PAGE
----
Hanging in the Wind
He ran along the street
sweat coming from his brow,
hoping not to meet
someone whom he knew.
The money he had won
which he cast upon the ground,
bought the Eternal Son
now bought a field for the nameless dead.
At last he found the tree
where he thought he could,
by hanging himself become free
of the guilt he held within.
Throwing the rope over the branch and tying,
across the valley to the other side,
the women of Jerusalem were heard crying
for the Savior of the world too was hung,
not by rope to the Tree
but by nails through His Flesh.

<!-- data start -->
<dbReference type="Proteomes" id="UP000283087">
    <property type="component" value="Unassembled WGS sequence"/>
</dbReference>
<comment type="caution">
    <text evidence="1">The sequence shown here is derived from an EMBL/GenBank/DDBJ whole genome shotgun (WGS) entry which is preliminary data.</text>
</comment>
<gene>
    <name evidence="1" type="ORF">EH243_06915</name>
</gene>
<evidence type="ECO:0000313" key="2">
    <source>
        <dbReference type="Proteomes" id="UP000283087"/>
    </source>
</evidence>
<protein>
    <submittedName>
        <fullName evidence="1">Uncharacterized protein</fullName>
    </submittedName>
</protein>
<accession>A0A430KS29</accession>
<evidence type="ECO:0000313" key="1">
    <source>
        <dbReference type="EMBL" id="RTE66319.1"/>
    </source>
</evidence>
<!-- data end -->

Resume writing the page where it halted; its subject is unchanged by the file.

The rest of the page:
He had to hurry to end his misery
he could not bear site
of the God-man he sold
for thirty pieces of silver,
not more than 33 years old
in the prime of His life.
Not because he felt sorry for his sin
did Judas hurry with the rope and jumped,
there hanging in the wind
he looked across the valley
To where the Cross stood tall on a hill.
Christ's Blood ran forth for man
he did not ask for forgiveness still
in despair he went.
The greatest tragedy
of the man called Judas
is that he could have been
This poem is inspired by the writings of Fulton J. Sheen in his book Life of Christ.